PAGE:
The Poet X by: Elizabeth Acevedo
♡ Pages: 368 ♡ Published by: HarperCollins ♡ Categorized as: Poetry, Fiction, Contemporary and Young Adult
Synopsis: Xiomara Batista feels unheard and unable to hide in her Harlem neighborhood. Ever since her body grew into curves, she has learned to let her fists and her fierceness do the talking. But Xiomara has plenty she wants to say, and she pours all her frustration and passion onto the pages of a leather notebook, reciting the words to herself like prayers—especially after she catches feelings for a boy in her bio class named Aman, who her family can never know about. With Mami’s determination to force her daughter to obey the laws of the
church, Xiomara understands that her thoughts are best kept to herself. So when she is invited to join her school’s slam poetry club, she doesn’t know how she could ever attend without her mami finding out. But she still can’t stop thinking about performing her poems. Because in the face of a world that may not want to hear her, Xiomara refuses to be silent.
I never thought that I would pick up a book of entire poetry. Don’t get me wrong I love to read poems and I love how poetry sounds, however I never thought I’d read a story written in verse.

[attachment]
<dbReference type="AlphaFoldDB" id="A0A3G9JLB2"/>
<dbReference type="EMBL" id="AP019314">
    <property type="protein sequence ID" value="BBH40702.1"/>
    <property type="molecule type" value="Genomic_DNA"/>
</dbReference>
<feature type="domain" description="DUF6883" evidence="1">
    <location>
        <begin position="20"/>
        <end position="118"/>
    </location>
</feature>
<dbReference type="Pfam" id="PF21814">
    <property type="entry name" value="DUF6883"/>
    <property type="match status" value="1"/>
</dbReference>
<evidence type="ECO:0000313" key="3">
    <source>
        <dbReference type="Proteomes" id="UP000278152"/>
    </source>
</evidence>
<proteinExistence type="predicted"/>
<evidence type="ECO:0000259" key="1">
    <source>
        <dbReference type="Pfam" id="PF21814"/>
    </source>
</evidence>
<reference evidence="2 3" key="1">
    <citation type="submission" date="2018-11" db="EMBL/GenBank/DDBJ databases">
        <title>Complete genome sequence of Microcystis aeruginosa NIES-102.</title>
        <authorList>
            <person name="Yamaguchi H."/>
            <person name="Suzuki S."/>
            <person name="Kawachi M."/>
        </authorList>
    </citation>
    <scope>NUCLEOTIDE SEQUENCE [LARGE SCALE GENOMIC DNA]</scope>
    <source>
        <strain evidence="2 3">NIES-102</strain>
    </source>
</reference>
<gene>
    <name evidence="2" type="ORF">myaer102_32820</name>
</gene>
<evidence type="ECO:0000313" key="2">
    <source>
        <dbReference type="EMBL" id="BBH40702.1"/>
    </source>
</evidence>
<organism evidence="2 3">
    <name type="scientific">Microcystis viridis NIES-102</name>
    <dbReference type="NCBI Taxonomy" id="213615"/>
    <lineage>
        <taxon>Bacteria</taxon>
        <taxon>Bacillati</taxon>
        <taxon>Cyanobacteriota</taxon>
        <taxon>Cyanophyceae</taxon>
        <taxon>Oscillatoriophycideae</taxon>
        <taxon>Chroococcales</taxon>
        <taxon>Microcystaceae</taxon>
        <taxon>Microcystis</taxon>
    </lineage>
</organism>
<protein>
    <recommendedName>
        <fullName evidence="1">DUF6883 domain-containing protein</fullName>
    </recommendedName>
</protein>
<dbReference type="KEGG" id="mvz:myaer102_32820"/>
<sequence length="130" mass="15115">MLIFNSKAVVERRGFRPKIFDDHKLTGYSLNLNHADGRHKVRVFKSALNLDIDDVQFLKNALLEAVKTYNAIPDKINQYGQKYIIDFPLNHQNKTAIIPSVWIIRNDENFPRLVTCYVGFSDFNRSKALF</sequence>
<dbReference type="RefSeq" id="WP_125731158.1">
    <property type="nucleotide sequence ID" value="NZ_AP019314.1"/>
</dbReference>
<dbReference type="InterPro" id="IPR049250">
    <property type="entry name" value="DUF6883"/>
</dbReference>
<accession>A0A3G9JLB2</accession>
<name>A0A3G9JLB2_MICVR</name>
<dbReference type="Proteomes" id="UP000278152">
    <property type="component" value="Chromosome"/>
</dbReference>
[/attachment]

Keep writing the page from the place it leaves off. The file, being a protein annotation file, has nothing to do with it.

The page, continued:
For the first part of the book I wasn’t really hooked. I was trying to figure out characters and mostly get used to fewer and more cryptic words on the page. However as I progressed through the book I really found myself getting into the storyline and structure of the novel.
“The world is almost peaceful when you stop trying to understand it” ~page 223
As far as character development goes for The Poet X I think that the main character Xiomara felt really real. You could see all her imperfections and just relate with her. Especially because the book is all about being unsure of the world and who you are as a person; and just trying to navigate through it all even when you feel trapped. The other characters in the book didn’t pop out to me, therefore making me feel like they were less developed than Xiomara, however none of the other characters were poorly written or transparent.
Overall there were chapters I much preferred over others; and I don’t think that I would ever read another poetry in verse. But that being said I think The Poet X is definitely worth trying, because it truly is an eye opening and beautiful read.